Thermodynamic relations



Gibbs Function and Helmoltz Function



Gibbs equation is


du = Tds - Pdv


The enthalpy h can be differentiated,


dh = du + pdv + vdP


Combining the two results in


dh = Tds + vdP


The coefficients T and v are partial derivative of h(s,P),



Since v > 0, an isentropic increase in pressure will result in an increase in enthalpy.


We introduce Helmholtz function


a = u – Ts


Combine Gibbs equation with the differential of a,


da = -Pdv – sdT


The coefficient –P and –s are the partial derivatives of f(v,T), so



Similarly, using the Gibbs function


g = h – Ts


dg = vdP – sdT







1. The decrease in Helmholtz function of a system sets an upper limit to the work done in any process between two equilibrium states at the same temperature during which the system exchanges heat only with a single reservoir at this temperature. Since the decrease in the Helmholtz potential represents the potential to do work by the system, it is also a thermodynamic potential.


2. The decrease in Gibbs function of a system sets an upper limit to the work, exclusive of “pdv” work in any process between two states at the same temperature and pressure, provided the system exchanges heat only with a single reservoir at this temperature and that the surroundings are at a constant pressure equal to that in the end states of the pressure.


The maximum work is done when the process is isothermal isobaric. Gibbs function is also called Chemical Potential.



Some important property relations


dz(x,y) = Mdx + Ndy


where, M =   N =


Mathematically, we would say that dz is an exact differential, which simply means that z is a continuous function of the two independent variables x and y. Since the order in which a second partial derivative is taken is unimportant, it follows that,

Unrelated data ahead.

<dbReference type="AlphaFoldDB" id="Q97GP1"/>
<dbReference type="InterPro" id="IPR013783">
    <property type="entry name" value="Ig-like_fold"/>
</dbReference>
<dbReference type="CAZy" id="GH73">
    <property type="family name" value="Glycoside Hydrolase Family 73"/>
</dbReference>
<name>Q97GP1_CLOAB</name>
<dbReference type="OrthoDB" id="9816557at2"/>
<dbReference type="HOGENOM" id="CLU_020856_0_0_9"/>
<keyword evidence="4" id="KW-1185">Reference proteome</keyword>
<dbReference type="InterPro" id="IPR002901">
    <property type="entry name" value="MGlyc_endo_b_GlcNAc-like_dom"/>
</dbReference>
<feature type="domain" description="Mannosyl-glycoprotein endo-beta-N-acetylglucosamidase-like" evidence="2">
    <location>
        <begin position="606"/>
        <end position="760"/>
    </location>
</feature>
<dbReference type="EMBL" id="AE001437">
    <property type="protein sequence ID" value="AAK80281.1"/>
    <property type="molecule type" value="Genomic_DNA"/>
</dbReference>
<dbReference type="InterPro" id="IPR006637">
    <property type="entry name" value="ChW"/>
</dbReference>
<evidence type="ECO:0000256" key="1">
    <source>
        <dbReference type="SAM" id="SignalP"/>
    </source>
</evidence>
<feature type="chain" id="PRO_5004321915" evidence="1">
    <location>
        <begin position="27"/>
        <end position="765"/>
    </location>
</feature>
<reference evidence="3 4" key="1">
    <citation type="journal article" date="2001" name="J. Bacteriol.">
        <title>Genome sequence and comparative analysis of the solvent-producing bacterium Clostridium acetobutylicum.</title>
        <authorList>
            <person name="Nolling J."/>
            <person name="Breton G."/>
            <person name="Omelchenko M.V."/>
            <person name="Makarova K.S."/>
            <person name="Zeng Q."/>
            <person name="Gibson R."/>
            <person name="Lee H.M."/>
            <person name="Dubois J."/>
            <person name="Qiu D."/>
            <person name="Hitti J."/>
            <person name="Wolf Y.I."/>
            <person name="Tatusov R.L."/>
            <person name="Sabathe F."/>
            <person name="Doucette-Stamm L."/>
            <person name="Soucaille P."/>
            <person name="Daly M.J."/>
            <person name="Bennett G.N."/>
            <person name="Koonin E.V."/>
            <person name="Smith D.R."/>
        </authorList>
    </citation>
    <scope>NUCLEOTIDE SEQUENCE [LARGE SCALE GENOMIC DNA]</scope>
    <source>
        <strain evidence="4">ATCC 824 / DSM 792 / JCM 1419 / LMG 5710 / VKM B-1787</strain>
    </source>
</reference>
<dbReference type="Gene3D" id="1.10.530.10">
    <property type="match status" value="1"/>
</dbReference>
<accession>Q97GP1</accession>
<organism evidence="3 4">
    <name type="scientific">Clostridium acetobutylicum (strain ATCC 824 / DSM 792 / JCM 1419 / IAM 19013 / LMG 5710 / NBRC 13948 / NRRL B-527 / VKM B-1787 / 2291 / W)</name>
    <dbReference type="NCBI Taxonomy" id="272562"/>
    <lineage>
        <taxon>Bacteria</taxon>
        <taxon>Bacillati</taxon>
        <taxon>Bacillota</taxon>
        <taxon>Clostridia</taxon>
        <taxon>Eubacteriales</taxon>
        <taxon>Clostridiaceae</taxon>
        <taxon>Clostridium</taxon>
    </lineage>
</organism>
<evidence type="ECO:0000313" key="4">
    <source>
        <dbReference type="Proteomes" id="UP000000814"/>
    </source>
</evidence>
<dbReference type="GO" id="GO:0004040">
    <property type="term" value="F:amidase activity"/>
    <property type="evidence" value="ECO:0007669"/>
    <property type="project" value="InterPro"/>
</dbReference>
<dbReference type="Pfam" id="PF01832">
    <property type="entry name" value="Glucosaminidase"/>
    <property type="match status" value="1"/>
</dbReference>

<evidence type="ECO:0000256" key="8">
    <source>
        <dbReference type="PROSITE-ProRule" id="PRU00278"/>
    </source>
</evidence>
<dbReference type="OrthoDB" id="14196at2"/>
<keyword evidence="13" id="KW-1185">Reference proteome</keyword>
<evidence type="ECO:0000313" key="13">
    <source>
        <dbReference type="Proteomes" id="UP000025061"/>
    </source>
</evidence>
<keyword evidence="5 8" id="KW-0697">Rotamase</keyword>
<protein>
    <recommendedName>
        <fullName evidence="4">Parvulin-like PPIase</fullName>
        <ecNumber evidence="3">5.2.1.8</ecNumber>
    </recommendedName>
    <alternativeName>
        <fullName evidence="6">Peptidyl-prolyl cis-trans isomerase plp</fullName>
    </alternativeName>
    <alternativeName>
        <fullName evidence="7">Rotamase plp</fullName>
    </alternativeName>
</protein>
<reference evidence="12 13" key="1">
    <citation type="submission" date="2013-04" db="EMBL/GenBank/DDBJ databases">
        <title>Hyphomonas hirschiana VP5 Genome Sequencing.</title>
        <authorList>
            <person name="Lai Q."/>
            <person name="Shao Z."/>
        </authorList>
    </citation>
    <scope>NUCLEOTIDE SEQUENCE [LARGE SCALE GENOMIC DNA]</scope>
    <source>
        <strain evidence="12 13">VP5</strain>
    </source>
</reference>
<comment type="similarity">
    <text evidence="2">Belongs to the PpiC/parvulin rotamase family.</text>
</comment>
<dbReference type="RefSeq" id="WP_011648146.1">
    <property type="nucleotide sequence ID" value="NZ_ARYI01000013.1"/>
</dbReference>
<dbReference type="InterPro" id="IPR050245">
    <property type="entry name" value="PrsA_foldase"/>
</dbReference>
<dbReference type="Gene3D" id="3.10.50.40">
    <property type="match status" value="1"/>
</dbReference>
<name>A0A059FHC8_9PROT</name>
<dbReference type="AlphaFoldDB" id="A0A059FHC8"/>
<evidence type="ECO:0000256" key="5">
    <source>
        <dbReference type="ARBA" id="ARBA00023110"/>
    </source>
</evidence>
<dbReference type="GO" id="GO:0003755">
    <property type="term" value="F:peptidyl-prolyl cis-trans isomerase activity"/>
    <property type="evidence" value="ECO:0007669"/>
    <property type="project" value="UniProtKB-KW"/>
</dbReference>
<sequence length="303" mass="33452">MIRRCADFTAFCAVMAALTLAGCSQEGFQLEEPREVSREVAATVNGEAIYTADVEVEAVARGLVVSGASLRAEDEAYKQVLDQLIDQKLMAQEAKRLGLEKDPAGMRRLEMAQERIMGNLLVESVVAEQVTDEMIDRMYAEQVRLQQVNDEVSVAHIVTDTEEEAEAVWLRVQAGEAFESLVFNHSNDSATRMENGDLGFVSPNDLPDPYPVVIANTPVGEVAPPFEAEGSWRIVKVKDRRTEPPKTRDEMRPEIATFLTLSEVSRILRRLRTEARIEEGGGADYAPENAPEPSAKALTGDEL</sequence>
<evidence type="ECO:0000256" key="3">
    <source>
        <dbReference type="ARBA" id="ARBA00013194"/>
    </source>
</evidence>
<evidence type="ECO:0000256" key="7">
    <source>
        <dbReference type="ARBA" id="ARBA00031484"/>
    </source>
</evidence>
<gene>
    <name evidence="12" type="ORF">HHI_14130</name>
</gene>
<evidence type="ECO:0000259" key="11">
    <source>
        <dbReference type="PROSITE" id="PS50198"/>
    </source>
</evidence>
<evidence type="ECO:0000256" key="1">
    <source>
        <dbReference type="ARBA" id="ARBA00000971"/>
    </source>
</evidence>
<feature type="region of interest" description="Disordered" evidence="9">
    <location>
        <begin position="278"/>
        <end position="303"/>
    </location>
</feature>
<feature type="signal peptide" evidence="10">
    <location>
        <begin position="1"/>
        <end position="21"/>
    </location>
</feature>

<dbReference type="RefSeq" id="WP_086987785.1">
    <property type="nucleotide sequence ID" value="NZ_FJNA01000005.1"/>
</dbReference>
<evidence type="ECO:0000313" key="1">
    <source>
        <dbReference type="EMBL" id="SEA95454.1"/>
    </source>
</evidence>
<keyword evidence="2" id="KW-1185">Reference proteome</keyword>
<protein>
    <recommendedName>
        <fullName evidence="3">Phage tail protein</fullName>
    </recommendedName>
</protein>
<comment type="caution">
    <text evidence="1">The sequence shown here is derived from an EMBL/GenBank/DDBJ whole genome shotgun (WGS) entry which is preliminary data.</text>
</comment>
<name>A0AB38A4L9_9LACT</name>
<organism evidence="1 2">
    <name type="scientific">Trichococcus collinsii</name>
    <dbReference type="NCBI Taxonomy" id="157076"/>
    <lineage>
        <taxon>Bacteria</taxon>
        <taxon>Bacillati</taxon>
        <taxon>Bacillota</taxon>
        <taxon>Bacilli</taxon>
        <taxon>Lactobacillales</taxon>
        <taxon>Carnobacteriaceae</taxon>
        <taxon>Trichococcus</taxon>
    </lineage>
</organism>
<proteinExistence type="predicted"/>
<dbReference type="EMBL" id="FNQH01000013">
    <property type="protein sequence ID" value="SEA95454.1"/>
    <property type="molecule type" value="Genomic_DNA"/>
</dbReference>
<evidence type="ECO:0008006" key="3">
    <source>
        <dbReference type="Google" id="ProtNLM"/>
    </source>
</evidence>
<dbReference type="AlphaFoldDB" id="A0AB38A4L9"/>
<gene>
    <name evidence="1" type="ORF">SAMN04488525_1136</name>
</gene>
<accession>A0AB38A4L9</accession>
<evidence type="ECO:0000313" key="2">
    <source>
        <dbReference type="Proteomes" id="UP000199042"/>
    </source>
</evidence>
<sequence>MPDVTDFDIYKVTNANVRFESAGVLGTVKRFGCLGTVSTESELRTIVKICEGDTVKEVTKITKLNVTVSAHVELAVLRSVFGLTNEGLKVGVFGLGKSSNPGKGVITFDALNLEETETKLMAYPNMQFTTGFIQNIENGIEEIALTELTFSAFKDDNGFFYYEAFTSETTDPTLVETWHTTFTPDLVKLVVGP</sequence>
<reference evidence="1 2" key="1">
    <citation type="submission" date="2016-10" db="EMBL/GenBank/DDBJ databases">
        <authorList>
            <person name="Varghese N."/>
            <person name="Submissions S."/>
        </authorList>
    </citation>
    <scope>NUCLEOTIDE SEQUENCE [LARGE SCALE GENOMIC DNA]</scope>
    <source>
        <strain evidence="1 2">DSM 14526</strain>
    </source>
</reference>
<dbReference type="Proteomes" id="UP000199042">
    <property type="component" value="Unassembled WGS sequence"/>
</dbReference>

Maxwell’s relations:















Mnemonic Diagram


The differential expressions for the thermodynamic potentials and Maxwell relations can be remembered conveniently in terms of a thermodynamic Mnemonic diagram.


The diagram consists of a square with two diagonal arrows pointing upwards and the thermodynamic potentials in alphabetical order clockwise on the sides as shown in figure. The natural variables associated with each potential are placed in the corners.



Diagonal arrows indicate the coefficients associated with the natural variables in the differential expression of the potential. The sign of the coefficient depends on whether the arrow is pointing towards (- ve) or away from the natural variable (+ ve).


For example,


du = (sign)(coeff.) ds + (sign)(coeff.) dv


du = (sign)Tds + (sign)Pdv


du = +Tds - Pdv


To write the Maxwell relations we need to concentrate on the direction of the arrows and the natural variables only.


If both the arrows pointing in the same direction, there is no need to change the sign, otherwise the equation should carry a negative sign.




The internal energy


u = u(T,v)


For a simple compressible substance,




Taking entropy as a function of temperature and volume,





This important equation expresses the dependence of the internal energy on the volume at fixed temperature solely in terms of measurable T, P and v. This is helpful in construction of tables for u in terms of measured T, P and v.



For a perfect gas,


Pv = RT



This implies that, for a perfect gas, internal energy is independent of density and depends only on T.



Similarly it can be shown using Fourth Maxwell’s relation that


Using the above two equations and solving for dP,



  Considering P as a function of T and v, we see that



Two thermodynamic properties can be defined at this stage,






b is called the isobaric compressibility  and k is called  the isothermal compressibility.


From calculus, it can be shown that,






















Since is always negative for all stable substances, CP is always greater that Cv